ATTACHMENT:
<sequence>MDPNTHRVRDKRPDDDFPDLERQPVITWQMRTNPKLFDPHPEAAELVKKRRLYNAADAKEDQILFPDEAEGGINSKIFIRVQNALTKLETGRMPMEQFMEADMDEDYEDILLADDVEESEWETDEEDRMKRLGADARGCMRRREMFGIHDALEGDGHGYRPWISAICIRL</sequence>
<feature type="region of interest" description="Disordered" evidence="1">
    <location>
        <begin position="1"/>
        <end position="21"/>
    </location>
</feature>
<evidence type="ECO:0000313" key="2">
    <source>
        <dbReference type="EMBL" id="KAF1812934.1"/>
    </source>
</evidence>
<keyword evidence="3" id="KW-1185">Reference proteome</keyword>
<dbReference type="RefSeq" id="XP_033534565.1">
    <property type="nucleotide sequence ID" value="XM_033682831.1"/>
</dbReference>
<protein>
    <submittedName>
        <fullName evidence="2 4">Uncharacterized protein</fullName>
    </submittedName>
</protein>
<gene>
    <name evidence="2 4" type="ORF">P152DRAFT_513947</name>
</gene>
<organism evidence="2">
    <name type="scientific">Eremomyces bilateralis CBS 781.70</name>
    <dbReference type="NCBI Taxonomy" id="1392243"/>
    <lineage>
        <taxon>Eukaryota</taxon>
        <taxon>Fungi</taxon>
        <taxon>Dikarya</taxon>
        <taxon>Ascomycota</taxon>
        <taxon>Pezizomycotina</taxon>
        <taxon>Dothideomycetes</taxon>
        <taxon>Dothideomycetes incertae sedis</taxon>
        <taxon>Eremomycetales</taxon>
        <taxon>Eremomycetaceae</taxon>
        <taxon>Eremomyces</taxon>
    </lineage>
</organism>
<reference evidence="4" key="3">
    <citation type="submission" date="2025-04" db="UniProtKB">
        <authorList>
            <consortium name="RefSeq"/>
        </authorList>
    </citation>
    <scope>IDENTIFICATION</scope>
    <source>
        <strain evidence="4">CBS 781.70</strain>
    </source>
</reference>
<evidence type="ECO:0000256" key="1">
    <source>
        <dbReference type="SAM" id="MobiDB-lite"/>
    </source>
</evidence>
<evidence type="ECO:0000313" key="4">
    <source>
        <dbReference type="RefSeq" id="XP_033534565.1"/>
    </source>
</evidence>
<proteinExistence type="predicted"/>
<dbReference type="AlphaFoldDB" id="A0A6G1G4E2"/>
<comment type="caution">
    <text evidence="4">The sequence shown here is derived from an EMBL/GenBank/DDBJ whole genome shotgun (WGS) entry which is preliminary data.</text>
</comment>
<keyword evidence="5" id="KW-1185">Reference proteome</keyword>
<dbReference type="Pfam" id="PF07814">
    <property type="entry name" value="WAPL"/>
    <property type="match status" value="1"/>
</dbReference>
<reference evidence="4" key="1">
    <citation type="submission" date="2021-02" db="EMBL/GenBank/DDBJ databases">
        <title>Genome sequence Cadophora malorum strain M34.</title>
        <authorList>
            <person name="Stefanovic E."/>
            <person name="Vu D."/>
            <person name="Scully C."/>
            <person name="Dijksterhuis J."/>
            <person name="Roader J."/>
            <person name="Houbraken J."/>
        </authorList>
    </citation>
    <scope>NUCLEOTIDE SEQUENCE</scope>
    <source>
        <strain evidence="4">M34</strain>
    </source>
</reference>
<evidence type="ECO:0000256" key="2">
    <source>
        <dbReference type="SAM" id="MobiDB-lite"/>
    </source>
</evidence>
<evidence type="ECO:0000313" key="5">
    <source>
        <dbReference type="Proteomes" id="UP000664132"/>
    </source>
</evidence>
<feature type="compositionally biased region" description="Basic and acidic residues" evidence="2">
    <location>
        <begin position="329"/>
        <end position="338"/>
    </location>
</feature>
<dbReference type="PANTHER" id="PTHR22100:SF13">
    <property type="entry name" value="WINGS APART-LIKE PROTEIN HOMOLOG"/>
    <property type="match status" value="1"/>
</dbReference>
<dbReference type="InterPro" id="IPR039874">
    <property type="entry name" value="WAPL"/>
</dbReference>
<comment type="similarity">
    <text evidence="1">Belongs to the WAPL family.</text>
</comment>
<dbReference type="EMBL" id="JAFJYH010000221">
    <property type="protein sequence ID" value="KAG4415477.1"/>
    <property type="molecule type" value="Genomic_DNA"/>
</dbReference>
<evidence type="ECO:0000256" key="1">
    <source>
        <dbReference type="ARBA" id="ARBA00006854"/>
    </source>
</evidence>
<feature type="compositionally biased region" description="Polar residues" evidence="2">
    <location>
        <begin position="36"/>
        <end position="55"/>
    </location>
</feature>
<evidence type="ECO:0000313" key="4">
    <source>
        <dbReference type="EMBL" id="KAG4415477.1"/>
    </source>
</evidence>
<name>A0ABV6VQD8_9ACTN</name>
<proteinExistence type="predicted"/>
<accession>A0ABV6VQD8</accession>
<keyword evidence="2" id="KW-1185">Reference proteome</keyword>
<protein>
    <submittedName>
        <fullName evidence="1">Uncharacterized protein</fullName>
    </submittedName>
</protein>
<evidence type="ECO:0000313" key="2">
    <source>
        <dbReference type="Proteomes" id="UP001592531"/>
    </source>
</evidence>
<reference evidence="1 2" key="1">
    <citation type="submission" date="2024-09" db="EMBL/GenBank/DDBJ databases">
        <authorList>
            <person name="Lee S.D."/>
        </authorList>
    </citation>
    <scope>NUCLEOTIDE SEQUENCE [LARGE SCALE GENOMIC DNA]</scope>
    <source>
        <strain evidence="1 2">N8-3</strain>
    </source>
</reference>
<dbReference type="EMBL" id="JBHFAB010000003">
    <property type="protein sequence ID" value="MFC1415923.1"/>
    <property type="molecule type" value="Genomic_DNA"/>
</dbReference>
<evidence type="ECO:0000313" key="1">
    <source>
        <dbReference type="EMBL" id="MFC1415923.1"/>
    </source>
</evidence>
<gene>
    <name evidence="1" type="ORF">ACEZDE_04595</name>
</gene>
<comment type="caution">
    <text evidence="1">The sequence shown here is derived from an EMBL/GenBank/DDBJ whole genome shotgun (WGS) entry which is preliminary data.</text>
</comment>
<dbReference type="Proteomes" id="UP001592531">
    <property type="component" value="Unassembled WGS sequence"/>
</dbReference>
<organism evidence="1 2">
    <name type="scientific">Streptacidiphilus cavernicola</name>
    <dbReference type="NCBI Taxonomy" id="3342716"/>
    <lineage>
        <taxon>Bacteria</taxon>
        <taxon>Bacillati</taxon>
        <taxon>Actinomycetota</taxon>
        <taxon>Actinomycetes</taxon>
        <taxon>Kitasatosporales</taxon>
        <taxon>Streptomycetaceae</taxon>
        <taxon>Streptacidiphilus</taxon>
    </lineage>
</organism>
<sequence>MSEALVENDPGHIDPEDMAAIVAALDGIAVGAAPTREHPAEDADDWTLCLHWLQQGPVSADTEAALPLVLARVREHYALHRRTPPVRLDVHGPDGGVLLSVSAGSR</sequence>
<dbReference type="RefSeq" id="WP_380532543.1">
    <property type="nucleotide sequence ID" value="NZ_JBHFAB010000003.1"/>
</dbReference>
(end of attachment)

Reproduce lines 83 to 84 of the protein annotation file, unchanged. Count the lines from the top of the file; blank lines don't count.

    </citation>
    <scope>NUCLEOTIDE SEQUENCE</scope>